Today is the start of a farewell concert tour by guitar great Peter Frampton, which means if you want to hear him play some of the songs that he made famous on his landmark double album “Frampton Comes Alive,” this is the time to do it.
One of the most famous tracks on that album is the fourteen minute jam “Do You Feel Like We Do,” in which Frampton manages to sing through his guitar.
Or is the guitar coming through his voice?
This musical melding of voice and instrument actually dates back to the 1930s, when jazz guitarist Alvino Rey set up a system that turned his head into a resonator and transmitted the sound vibrations through his steel guitar.
That’s essentially how Frampton’s talk box works today: the sound of the guitar comes through a tube attached to a microphone stand, and he puts his mouth over the end of the tube.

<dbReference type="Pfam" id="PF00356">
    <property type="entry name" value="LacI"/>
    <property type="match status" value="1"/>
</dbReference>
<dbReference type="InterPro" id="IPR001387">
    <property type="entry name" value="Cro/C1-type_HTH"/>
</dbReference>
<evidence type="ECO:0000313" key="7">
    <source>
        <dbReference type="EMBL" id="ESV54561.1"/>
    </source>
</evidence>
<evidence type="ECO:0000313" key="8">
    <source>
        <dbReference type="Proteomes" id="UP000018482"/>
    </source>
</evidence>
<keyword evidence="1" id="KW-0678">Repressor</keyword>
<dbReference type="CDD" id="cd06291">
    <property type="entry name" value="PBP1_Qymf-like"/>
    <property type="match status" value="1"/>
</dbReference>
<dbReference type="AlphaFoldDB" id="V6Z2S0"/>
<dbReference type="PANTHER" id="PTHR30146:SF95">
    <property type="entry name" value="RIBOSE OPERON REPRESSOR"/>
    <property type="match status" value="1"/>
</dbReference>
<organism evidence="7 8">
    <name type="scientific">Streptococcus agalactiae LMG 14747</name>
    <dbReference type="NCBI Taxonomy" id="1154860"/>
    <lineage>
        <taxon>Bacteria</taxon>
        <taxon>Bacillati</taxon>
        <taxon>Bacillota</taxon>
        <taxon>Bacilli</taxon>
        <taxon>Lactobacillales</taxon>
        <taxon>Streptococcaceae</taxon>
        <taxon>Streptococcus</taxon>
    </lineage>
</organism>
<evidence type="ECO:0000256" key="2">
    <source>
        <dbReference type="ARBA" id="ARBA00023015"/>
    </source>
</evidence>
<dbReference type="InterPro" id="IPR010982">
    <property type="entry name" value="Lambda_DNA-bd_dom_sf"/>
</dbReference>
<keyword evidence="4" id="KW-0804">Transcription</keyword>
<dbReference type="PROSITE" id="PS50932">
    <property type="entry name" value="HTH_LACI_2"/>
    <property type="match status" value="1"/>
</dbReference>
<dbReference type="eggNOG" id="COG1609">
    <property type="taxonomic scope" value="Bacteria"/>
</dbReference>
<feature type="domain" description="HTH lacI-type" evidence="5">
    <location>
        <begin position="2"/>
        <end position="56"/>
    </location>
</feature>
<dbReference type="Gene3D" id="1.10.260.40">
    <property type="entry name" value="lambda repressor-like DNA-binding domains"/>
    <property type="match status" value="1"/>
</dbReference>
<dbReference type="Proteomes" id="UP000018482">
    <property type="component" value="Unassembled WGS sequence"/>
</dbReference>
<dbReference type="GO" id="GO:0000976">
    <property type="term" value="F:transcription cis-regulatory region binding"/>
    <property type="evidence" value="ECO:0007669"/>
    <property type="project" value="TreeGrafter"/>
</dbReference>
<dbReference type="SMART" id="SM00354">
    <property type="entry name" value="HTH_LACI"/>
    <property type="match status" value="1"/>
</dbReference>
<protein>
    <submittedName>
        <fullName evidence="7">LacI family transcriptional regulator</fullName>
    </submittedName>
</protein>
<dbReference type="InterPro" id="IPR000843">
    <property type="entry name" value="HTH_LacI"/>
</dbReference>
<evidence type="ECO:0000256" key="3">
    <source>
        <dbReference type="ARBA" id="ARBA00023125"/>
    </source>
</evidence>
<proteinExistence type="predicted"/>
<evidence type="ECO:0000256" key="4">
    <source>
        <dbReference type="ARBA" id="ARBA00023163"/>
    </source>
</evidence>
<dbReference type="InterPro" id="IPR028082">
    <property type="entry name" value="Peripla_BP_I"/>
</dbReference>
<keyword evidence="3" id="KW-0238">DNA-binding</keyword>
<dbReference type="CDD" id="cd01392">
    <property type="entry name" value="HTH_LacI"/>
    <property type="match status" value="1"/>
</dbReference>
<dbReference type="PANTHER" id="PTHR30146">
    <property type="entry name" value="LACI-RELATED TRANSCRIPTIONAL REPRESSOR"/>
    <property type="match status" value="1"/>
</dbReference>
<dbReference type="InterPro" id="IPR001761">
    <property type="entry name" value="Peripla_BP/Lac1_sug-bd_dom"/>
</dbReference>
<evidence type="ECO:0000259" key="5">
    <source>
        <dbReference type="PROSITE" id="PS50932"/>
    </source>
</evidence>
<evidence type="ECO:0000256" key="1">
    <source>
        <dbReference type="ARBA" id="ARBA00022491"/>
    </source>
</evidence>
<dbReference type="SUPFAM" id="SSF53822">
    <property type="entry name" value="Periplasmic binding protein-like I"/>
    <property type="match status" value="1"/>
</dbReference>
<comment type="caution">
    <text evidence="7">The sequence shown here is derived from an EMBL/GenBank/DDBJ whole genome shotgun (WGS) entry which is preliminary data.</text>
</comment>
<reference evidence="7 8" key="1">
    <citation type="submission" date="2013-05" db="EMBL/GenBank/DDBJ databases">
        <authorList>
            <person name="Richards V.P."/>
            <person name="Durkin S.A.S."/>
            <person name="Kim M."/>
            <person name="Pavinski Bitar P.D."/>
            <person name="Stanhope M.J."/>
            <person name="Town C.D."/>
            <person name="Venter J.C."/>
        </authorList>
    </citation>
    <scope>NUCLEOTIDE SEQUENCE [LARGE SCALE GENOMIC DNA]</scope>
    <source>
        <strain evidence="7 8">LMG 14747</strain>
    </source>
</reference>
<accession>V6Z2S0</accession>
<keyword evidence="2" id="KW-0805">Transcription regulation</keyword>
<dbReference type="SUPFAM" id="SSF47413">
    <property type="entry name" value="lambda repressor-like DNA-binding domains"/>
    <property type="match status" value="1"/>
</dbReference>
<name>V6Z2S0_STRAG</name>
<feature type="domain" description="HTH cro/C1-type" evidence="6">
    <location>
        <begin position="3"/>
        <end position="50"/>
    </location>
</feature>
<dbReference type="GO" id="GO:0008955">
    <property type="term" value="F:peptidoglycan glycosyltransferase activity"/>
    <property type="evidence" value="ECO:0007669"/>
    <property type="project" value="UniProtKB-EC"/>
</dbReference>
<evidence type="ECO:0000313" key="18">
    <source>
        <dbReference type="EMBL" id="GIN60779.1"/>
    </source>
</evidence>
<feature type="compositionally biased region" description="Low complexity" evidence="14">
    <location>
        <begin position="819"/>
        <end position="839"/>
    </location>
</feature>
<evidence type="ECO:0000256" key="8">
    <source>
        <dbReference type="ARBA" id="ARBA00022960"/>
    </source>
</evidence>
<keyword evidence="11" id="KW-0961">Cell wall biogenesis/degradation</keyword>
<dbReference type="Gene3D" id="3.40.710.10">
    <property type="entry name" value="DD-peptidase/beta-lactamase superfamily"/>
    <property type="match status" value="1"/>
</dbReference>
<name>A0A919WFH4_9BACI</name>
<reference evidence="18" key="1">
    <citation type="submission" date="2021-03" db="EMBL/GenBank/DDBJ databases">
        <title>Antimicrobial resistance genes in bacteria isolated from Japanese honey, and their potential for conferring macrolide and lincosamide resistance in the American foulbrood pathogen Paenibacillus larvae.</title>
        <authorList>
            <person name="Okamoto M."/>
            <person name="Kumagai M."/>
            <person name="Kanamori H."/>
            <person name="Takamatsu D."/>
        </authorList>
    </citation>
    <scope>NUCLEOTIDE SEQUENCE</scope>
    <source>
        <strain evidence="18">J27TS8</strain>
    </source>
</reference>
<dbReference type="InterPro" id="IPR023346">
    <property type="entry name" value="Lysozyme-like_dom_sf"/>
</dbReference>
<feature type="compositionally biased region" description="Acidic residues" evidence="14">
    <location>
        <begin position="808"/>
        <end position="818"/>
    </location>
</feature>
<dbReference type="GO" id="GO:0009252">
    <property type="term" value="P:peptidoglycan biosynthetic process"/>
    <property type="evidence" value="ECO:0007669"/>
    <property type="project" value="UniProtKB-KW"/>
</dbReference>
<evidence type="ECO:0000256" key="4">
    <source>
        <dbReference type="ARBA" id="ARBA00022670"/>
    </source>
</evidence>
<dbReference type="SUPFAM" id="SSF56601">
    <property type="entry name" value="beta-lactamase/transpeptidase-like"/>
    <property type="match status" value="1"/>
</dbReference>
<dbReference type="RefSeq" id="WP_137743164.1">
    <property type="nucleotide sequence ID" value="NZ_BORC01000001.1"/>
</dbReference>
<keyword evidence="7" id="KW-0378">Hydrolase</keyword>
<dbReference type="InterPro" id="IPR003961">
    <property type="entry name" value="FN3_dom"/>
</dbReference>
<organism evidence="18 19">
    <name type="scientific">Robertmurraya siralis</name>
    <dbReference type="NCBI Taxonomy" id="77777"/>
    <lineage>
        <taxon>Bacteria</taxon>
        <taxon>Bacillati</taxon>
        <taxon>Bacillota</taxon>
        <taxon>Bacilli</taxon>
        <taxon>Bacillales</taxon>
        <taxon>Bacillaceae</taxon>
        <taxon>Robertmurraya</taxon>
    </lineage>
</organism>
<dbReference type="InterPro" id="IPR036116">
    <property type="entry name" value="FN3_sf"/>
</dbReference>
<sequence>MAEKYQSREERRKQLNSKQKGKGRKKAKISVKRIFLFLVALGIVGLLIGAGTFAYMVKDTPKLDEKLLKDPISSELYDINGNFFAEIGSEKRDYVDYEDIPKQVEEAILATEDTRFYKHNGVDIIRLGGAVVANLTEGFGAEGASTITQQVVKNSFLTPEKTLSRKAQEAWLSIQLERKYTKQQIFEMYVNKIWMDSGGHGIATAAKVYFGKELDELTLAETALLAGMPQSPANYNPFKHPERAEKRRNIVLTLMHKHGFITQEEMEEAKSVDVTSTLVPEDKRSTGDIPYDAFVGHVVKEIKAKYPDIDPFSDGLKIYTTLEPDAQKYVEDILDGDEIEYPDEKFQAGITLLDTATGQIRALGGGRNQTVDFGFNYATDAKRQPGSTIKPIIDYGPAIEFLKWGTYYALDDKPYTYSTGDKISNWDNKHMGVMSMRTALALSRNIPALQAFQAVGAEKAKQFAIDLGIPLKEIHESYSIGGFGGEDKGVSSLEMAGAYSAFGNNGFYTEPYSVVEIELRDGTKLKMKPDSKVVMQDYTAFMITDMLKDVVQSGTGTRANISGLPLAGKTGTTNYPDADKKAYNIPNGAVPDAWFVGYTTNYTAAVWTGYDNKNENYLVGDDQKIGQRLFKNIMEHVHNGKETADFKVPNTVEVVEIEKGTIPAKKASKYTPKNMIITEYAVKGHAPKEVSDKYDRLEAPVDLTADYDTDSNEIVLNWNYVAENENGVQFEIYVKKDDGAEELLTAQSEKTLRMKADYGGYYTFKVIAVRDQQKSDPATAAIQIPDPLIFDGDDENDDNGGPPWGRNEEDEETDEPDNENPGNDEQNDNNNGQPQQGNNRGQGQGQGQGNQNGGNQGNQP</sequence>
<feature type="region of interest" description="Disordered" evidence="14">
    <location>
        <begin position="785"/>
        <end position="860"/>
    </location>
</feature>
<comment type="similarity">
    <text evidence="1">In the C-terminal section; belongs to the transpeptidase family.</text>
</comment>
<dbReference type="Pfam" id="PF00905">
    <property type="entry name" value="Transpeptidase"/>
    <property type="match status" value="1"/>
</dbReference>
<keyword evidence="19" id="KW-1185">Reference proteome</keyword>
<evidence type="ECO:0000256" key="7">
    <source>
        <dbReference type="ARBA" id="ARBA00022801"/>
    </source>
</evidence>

As he plays, he mouths the words of the song, which go back out through an amplifier and cause cheering crowds to acknowledge that yes, they do feel like Peter Frampton does.
It’s shown up in other pop and rock records, too.
And that train that says “I think I can” in the original “Dumbo”? Talk box.
It’s graduation season, and one grad who used his voice recently is Ahmed Ali, who just graduated from the Transitions Plus program in Minneapolis.
It’s a program that helps students with learning disabilities and other needs prepare for the transition out of school.
Ali gave the graduation speech for the program, and as a nonverbal student, he gave his speech in a really neat way: through speech software he helped develop.
He told his fellow graduates that life is like a relay race: “every time you achieve something you pass the baton to the next person. Guess who you are passing the baton to? It’s you.”
How Talk Boxes Work (HowStuffWorks)